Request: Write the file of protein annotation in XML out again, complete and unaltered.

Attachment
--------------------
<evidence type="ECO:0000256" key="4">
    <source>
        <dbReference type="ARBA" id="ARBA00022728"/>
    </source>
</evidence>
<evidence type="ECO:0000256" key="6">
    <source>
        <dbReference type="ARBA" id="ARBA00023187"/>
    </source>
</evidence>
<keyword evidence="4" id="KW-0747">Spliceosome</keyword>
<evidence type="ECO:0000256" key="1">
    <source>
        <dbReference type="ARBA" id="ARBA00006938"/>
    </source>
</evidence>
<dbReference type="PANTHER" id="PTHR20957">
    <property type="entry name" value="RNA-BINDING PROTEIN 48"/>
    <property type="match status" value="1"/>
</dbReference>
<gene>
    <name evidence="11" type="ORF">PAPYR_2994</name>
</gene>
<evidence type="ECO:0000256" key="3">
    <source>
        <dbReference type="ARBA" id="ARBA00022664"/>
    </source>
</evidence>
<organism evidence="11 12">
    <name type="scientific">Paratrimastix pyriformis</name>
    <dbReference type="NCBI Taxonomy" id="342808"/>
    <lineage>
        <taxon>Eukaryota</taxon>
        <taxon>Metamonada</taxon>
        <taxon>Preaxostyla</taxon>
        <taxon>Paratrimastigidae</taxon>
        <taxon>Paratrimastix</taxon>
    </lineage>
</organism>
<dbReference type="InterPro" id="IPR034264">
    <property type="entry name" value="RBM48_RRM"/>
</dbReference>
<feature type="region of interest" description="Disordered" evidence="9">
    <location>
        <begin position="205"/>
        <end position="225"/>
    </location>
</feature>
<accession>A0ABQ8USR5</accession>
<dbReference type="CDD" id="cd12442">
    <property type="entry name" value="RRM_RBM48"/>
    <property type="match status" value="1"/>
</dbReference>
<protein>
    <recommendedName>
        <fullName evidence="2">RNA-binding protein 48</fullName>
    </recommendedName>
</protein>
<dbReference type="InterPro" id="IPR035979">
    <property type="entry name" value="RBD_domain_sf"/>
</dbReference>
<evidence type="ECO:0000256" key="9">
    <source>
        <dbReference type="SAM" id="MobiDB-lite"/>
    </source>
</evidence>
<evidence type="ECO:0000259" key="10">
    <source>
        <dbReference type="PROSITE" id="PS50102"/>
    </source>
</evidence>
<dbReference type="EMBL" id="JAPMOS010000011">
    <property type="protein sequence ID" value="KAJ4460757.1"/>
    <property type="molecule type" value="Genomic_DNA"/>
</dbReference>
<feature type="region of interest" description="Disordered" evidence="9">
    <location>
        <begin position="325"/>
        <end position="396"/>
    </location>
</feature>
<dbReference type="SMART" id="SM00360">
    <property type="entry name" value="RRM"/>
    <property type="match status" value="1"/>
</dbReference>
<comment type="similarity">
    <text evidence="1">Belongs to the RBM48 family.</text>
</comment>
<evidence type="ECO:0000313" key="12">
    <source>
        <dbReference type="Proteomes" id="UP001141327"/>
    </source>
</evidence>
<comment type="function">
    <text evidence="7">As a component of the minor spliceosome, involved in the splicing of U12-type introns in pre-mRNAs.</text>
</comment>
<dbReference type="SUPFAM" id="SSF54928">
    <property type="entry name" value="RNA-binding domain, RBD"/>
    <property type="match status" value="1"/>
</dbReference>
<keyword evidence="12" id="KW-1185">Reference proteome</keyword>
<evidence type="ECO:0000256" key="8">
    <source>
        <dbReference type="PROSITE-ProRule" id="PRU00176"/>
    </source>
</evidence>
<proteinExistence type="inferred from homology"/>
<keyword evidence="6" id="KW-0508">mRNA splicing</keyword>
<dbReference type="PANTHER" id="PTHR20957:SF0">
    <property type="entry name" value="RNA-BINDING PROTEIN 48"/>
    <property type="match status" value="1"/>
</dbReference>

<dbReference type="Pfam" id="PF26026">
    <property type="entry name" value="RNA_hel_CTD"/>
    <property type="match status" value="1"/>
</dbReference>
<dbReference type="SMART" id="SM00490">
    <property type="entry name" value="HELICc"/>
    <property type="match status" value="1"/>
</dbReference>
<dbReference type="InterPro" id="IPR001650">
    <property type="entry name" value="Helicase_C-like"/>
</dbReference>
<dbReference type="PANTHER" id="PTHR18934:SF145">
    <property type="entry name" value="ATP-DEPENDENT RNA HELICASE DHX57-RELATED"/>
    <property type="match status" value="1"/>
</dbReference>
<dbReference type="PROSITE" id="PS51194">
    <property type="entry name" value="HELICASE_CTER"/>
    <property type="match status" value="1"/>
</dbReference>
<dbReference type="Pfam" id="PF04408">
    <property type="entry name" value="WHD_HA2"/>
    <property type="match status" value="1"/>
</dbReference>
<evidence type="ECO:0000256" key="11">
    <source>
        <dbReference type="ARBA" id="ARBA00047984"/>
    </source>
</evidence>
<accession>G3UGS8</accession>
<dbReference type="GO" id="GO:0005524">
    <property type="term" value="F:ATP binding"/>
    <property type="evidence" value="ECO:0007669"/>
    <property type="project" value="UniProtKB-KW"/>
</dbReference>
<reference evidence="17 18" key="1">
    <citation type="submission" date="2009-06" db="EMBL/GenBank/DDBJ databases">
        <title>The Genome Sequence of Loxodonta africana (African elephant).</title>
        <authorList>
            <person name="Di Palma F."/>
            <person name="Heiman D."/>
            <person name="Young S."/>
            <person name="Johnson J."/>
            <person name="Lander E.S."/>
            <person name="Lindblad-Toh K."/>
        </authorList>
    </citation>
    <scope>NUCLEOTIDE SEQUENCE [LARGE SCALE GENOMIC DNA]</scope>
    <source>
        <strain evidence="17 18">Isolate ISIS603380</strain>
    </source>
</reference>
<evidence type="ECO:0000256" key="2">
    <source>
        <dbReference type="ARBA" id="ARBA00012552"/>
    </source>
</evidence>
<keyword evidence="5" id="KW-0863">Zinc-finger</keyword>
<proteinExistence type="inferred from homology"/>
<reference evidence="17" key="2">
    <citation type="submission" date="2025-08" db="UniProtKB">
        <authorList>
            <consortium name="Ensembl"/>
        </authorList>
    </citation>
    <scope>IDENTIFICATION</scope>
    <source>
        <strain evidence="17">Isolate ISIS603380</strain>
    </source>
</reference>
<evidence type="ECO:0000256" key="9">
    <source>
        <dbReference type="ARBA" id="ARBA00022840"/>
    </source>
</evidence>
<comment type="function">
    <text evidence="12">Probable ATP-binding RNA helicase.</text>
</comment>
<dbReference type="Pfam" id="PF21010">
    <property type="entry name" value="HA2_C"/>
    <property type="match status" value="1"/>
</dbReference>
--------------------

<evidence type="ECO:0000256" key="4">
    <source>
        <dbReference type="ARBA" id="ARBA00022728"/>
    </source>
</evidence>
<evidence type="ECO:0000256" key="6">
    <source>
        <dbReference type="ARBA" id="ARBA00023187"/>
    </source>
</evidence>
<keyword evidence="4" id="KW-0747">Spliceosome</keyword>
<evidence type="ECO:0000256" key="1">
    <source>
        <dbReference type="ARBA" id="ARBA00006938"/>
    </source>
</evidence>
<dbReference type="PANTHER" id="PTHR20957">
    <property type="entry name" value="RNA-BINDING PROTEIN 48"/>
    <property type="match status" value="1"/>
</dbReference>
<gene>
    <name evidence="11" type="ORF">PAPYR_2994</name>
</gene>
<evidence type="ECO:0000256" key="3">
    <source>
        <dbReference type="ARBA" id="ARBA00022664"/>
    </source>
</evidence>
<organism evidence="11 12">
    <name type="scientific">Paratrimastix pyriformis</name>
    <dbReference type="NCBI Taxonomy" id="342808"/>
    <lineage>
        <taxon>Eukaryota</taxon>
        <taxon>Metamonada</taxon>
        <taxon>Preaxostyla</taxon>
        <taxon>Paratrimastigidae</taxon>
        <taxon>Paratrimastix</taxon>
    </lineage>
</organism>
<dbReference type="InterPro" id="IPR034264">
    <property type="entry name" value="RBM48_RRM"/>
</dbReference>
<feature type="region of interest" description="Disordered" evidence="9">
    <location>
        <begin position="205"/>
        <end position="225"/>
    </location>
</feature>
<accession>A0ABQ8USR5</accession>
<dbReference type="CDD" id="cd12442">
    <property type="entry name" value="RRM_RBM48"/>
    <property type="match status" value="1"/>
</dbReference>
<protein>
    <recommendedName>
        <fullName evidence="2">RNA-binding protein 48</fullName>
    </recommendedName>
</protein>
<dbReference type="InterPro" id="IPR035979">
    <property type="entry name" value="RBD_domain_sf"/>
</dbReference>
<evidence type="ECO:0000256" key="9">
    <source>
        <dbReference type="SAM" id="MobiDB-lite"/>
    </source>
</evidence>
<evidence type="ECO:0000259" key="10">
    <source>
        <dbReference type="PROSITE" id="PS50102"/>
    </source>
</evidence>
<dbReference type="EMBL" id="JAPMOS010000011">
    <property type="protein sequence ID" value="KAJ4460757.1"/>
    <property type="molecule type" value="Genomic_DNA"/>
</dbReference>
<feature type="region of interest" description="Disordered" evidence="9">
    <location>
        <begin position="325"/>
        <end position="396"/>
    </location>
</feature>
<dbReference type="SMART" id="SM00360">
    <property type="entry name" value="RRM"/>
    <property type="match status" value="1"/>
</dbReference>
<comment type="similarity">
    <text evidence="1">Belongs to the RBM48 family.</text>
</comment>
<evidence type="ECO:0000313" key="12">
    <source>
        <dbReference type="Proteomes" id="UP001141327"/>
    </source>
</evidence>
<comment type="function">
    <text evidence="7">As a component of the minor spliceosome, involved in the splicing of U12-type introns in pre-mRNAs.</text>
</comment>
<dbReference type="SUPFAM" id="SSF54928">
    <property type="entry name" value="RNA-binding domain, RBD"/>
    <property type="match status" value="1"/>
</dbReference>
<keyword evidence="12" id="KW-1185">Reference proteome</keyword>
<evidence type="ECO:0000256" key="8">
    <source>
        <dbReference type="PROSITE-ProRule" id="PRU00176"/>
    </source>
</evidence>
<proteinExistence type="inferred from homology"/>
<keyword evidence="6" id="KW-0508">mRNA splicing</keyword>
<dbReference type="PANTHER" id="PTHR20957:SF0">
    <property type="entry name" value="RNA-BINDING PROTEIN 48"/>
    <property type="match status" value="1"/>
</dbReference>

<dbReference type="Pfam" id="PF26026">
    <property type="entry name" value="RNA_hel_CTD"/>
    <property type="match status" value="1"/>
</dbReference>
<dbReference type="SMART" id="SM00490">
    <property type="entry name" value="HELICc"/>
    <property type="match status" value="1"/>
</dbReference>
<dbReference type="InterPro" id="IPR001650">
    <property type="entry name" value="Helicase_C-like"/>
</dbReference>
<dbReference type="PANTHER" id="PTHR18934:SF145">
    <property type="entry name" value="ATP-DEPENDENT RNA HELICASE DHX57-RELATED"/>
    <property type="match status" value="1"/>
</dbReference>
<dbReference type="PROSITE" id="PS51194">
    <property type="entry name" value="HELICASE_CTER"/>
    <property type="match status" value="1"/>
</dbReference>
<dbReference type="Pfam" id="PF04408">
    <property type="entry name" value="WHD_HA2"/>
    <property type="match status" value="1"/>
</dbReference>
<evidence type="ECO:0000256" key="11">
    <source>
        <dbReference type="ARBA" id="ARBA00047984"/>
    </source>
</evidence>
<accession>G3UGS8</accession>
<dbReference type="GO" id="GO:0005524">
    <property type="term" value="F:ATP binding"/>
    <property type="evidence" value="ECO:0007669"/>
    <property type="project" value="UniProtKB-KW"/>
</dbReference>
<reference evidence="17 18" key="1">
    <citation type="submission" date="2009-06" db="EMBL/GenBank/DDBJ databases">
        <title>The Genome Sequence of Loxodonta africana (African elephant).</title>
        <authorList>
            <person name="Di Palma F."/>
            <person name="Heiman D."/>
            <person name="Young S."/>
            <person name="Johnson J."/>
            <person name="Lander E.S."/>
            <person name="Lindblad-Toh K."/>
        </authorList>
    </citation>
    <scope>NUCLEOTIDE SEQUENCE [LARGE SCALE GENOMIC DNA]</scope>
    <source>
        <strain evidence="17 18">Isolate ISIS603380</strain>
    </source>
</reference>
<evidence type="ECO:0000256" key="2">
    <source>
        <dbReference type="ARBA" id="ARBA00012552"/>
    </source>
</evidence>
<keyword evidence="5" id="KW-0863">Zinc-finger</keyword>
<proteinExistence type="inferred from homology"/>
<reference evidence="17" key="2">
    <citation type="submission" date="2025-08" db="UniProtKB">
        <authorList>
            <consortium name="Ensembl"/>
        </authorList>
    </citation>
    <scope>IDENTIFICATION</scope>
    <source>
        <strain evidence="17">Isolate ISIS603380</strain>
    </source>
</reference>
<evidence type="ECO:0000256" key="9">
    <source>
        <dbReference type="ARBA" id="ARBA00022840"/>
    </source>
</evidence>
<comment type="function">
    <text evidence="12">Probable ATP-binding RNA helicase.</text>
</comment>
<dbReference type="Pfam" id="PF21010">
    <property type="entry name" value="HA2_C"/>
    <property type="match status" value="1"/>
</dbReference>